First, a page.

Get an early flight from OSLO to Bardufoss, so if something happens, there is ample time to fix problems. OSLO is about 20-30 mins to Gardenmoen Airport via FLYTOGET shuttle. You dont want to be spending the night at Bardufoss airport. It is a 1 hour drive (70km) via the airport shuttle. If the airline damages your luggage, go to the airport shuttle first, tell the driver to wait for you as you will make a report to the airline personnel.
If the shuttle leaves, the next one will be six hours later. This happened to me, I was fortunate that a kind soul offered to drive me to the public transport. Tell the shuttle driver to drop you at BEST SILSAND, BEST is apparently a gas station company in Norway. Shuttle fee is 210 NOK (32 USD). The drop off at BEST SILSAND is where the AB observatory staff will pick you up. Message them via WHATS UP. This is also your pickup point on your way back. As Early as 4:30 AM, the Airport Shuttle picks up passengers at BEST SILSAND.
If you plan to take photos of the NL, learn the basics of photography and how to take photos of it at You Tube or Google. Take into consideration the weather and temperature as this can damage some camera and lenses. Moisture will also build up if you bring your camera immediately from the cold outdoors into the heated indoors. You may also have your photograph taken with the AB courtesy of the pro Astrophotograper Adrien at the observatory, for a fee.
Theres a lot of things to do at SENJA as detailed in the website and these activities are available depending on the season of your visit.
A Day tour at TROMSO, the gateway to the Arctic Circle is also possible. Leave the AB observatory at 8:00 am, catch the 8:45 am ferry on a weekday at Finnsnes and be back at the harbor of TROMSO before 4:15 pm for the return to Finnesnes. Ferry ride is approximately 1 hour. You will have six hours at TROMSO, more than enough time to tour the small city.
Things to do at Tromso: You can ride the cable car at Fjellheisen, up in the mountain with the snow and stunning view of TROMSO below. From Fjellheisen (Google) Walk 15 minutes into the Arctic Cathedral, then be back at the city center to the POLARIA where there’s a Movie about the AB and a polar museum with a pool of seals.
To go to the cable car: Ride the BUS # 26 at Peppes Pizza (Google walk) near the Harbor to Fjellheisen. This bus goes on a Loop and will be the same Bus on your way back either at Fjellheisen or at the Bus Stop near the Arctic Cathedral. Get off again at Peppes Pizza and google walk towards the POLARIA or explore the city.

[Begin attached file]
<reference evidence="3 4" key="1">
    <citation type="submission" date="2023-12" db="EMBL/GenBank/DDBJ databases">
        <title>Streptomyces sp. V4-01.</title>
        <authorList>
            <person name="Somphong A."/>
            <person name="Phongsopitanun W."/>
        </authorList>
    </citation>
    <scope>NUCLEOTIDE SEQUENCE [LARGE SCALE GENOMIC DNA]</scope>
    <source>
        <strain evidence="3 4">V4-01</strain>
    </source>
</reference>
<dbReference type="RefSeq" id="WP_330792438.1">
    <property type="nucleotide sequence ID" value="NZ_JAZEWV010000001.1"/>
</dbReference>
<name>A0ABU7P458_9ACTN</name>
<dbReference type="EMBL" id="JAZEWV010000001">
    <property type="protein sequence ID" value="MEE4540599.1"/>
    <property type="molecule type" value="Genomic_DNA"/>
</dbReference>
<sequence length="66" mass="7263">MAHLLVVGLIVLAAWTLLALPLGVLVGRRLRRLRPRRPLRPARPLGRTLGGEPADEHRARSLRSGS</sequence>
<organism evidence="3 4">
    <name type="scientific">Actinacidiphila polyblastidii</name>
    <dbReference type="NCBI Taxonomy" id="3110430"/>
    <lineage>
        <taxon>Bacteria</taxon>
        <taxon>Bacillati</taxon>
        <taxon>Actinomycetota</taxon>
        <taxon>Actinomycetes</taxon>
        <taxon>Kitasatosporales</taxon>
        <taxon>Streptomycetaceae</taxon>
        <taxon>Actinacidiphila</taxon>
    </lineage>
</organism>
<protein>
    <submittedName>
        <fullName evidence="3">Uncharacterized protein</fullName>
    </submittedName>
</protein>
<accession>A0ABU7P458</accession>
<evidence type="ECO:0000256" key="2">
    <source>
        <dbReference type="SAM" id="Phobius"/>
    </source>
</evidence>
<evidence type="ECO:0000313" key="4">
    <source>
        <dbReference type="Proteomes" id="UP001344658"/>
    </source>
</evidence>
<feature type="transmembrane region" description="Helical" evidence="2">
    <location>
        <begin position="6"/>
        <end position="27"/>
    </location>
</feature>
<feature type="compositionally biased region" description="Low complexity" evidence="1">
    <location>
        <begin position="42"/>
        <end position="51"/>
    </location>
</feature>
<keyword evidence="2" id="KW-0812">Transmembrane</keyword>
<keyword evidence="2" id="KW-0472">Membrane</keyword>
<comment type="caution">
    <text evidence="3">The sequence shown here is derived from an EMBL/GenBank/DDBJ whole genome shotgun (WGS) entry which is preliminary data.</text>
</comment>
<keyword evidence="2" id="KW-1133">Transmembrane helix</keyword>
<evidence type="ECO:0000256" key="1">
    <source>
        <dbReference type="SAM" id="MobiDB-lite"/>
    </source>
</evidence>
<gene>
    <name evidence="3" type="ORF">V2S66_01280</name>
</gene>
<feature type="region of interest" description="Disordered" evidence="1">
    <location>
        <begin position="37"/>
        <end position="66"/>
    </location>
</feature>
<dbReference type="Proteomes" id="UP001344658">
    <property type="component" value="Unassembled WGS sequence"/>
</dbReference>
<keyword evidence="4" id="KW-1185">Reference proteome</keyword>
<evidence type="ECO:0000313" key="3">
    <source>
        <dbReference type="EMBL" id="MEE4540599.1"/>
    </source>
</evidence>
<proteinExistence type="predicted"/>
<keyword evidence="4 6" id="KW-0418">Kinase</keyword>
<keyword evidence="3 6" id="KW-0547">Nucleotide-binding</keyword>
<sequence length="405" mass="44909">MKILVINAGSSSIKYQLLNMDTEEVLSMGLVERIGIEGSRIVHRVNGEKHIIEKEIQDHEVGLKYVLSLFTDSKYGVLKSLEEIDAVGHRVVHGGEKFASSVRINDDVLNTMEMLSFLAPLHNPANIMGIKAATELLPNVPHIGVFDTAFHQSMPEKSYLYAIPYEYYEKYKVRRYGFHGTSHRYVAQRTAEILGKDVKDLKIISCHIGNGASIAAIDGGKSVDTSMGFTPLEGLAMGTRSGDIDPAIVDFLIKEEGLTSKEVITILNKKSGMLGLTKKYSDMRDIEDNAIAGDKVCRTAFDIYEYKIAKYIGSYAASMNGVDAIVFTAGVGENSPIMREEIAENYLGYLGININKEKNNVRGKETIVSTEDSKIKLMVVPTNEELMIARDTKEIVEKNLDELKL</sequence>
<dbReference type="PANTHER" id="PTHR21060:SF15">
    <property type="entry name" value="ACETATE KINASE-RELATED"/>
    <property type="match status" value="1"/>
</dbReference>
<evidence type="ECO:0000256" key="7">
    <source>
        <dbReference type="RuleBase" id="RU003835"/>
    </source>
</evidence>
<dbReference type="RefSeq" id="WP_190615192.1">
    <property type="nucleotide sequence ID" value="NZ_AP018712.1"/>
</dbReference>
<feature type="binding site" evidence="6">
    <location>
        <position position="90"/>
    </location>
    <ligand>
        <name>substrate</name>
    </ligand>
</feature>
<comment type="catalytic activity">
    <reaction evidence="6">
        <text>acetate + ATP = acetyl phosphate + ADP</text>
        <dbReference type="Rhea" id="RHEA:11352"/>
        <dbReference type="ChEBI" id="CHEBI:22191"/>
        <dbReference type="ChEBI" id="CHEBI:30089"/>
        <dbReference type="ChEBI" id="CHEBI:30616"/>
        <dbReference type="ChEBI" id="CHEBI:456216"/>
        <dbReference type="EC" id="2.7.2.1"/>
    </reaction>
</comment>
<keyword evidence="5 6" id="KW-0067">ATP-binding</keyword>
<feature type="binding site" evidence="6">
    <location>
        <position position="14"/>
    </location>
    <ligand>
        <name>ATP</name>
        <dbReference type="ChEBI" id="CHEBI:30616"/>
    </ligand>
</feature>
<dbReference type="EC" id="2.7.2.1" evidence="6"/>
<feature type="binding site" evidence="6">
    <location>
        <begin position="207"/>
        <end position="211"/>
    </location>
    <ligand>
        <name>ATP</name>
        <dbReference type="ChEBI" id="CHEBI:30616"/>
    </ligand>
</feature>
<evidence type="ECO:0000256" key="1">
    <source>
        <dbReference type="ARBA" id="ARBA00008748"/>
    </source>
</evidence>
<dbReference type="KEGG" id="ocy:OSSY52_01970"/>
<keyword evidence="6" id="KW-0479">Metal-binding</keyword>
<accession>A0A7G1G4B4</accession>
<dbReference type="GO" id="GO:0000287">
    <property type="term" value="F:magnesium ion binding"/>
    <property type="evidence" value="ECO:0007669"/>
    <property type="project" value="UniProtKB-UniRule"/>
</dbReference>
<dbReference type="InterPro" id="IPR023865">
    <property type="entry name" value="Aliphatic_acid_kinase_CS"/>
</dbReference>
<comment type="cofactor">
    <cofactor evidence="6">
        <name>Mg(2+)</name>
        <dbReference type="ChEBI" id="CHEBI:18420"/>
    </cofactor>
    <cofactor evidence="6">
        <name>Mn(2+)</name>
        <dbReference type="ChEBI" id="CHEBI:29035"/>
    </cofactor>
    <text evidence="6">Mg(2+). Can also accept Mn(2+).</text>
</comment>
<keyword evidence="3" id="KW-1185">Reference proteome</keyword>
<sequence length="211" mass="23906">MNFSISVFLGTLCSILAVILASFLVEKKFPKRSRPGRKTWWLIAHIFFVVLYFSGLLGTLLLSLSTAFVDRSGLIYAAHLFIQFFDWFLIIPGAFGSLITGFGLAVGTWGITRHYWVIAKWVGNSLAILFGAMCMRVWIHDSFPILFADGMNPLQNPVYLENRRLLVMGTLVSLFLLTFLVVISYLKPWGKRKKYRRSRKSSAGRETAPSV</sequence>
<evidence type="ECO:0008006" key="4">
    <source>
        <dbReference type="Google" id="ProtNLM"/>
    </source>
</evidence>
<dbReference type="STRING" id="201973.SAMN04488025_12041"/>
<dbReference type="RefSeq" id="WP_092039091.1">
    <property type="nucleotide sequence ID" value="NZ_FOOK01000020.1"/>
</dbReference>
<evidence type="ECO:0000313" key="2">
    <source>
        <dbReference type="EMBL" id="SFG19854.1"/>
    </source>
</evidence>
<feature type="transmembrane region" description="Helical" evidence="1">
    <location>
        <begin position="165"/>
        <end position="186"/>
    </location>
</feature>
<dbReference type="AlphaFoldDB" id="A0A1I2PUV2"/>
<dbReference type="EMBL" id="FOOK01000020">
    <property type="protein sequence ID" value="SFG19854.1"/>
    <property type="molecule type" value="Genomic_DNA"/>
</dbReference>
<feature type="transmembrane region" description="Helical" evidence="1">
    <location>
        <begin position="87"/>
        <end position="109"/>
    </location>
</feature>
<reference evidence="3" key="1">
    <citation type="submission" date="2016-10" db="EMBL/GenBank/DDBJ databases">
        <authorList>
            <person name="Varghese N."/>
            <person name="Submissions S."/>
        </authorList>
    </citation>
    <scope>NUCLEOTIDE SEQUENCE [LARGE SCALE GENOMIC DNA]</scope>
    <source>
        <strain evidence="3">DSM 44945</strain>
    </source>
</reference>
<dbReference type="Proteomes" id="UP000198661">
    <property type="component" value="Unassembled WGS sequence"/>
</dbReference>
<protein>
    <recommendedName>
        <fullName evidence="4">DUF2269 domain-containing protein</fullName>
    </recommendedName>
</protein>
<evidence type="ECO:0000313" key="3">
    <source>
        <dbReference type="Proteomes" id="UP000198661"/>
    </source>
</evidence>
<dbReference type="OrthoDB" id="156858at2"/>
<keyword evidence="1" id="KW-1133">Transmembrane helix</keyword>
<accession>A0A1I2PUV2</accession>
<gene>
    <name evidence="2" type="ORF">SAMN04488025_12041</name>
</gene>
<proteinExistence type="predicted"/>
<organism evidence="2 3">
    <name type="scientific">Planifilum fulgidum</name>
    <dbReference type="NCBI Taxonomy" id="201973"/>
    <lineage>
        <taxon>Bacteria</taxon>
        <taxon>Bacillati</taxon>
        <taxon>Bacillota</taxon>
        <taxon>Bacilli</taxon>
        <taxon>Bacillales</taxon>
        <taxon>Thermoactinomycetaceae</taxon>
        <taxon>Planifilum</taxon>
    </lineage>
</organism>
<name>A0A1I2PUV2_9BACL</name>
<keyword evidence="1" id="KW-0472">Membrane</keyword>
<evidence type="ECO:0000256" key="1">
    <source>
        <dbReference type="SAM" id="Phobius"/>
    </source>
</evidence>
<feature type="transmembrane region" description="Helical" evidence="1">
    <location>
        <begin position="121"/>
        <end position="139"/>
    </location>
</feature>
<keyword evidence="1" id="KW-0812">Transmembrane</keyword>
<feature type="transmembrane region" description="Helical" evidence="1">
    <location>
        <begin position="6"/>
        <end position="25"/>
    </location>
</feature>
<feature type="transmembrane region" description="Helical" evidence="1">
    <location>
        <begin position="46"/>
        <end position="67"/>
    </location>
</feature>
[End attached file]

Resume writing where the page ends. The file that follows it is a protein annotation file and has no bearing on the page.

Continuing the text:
FERRY 320 NOK one way
BUS #26 50 NOK one way
Cable Car 210 NOK
POLARIA 130 NOK
WHEN TO GO
This is also detailed in the website.
The AB is present all the time, it is only impossible to view the NL during summer because of the midnight sun in the Arctic Circle. So it is present from August 19th to April 15th. Best to go from September to end of March. Based on the statistics of several websites, most success rates are during the months of October and February. According to the AB observatory website, their statistics showed 100% success in viewing the AB for those who stayed for 4 nights.
I cannot verify this claim since I dont have access to those data. Of course there is a small amount of luck involved as you cannot control the weather (cloudy skies) and the solar cycle. The solar cycle is 11 years and SOLAR MAXIMUM is when there is greatest NL activities, the NL will be more active for 3 years until and for 3 years after the SOLAR MAXIMUM. The last solar maximum occurred in 2014.
Time your travel also with the Full moon into consideration. There are Apps out there with the lunar calendar/cycle. A full moon may hinder your viewing if it is a weak AB, although some say a little bit of moon lends more color to the AB display. Again I am not an expert on this, do your own research. It was a straight full moon in my first four days but I still saw a lot of AB.
Senja Island may not be able to handle all your demands as tourism is fairly new. There are few hotels and restaurant that can handle takeouts for delivery. The apartments at the AB Observatory are spacious, fully furnished with nespresso machine, automated dishwasher and induction cooker and oven. I stocked the fridge and cooked my meals.
If you go via TROMSO AIRPORT then please time your flight to the ferry schedule going to FINNSNESS. I cant comment on this since I did not take this route.
If you go directly or on a connecting flight from another trip, make sure to always synchronize your phone to the local time of the airport. You may miss your connecting flight. This almost happened to me if I did not check, what was 1 hour on paper became 10 minutes only to transfer because of Delays and different time zones. (Imagine running to a long Terminal with a backpack loaded camera gear and power banks). Once you land, the first thing you do is synchronize your smartphone by turning on location services and set your clock to synchronize to network provided time.
For those who dont know how to use Google Walk in the Google Map, practice practice practice how to use it. It allows you to discover attractions, restaurants, convenience stores, etc. You wont get lost with Google Map. This is why getting a local sim with internet is a MUST if you dont have roaming data!
Get a good travel insurance. If you get sick, had an accident or lost your luggage you will have peace of mind. Also, for those who will bring expensive Drones or Cameras etc., have your gear insured. Again peace of mind if you drop it in the dark or in the fjords etc. etc.
Credits to Anders and Adrien Mauduit Photography – Film for some of the info here. Thank you to all the people I met during this trip. I gained some lifelong friends and extended family. You know who you are. If you have other questions I will try to edit this post as needed or in the comments . Spread love and peace. ♥️🌌
Written by our guest Andrew Droyd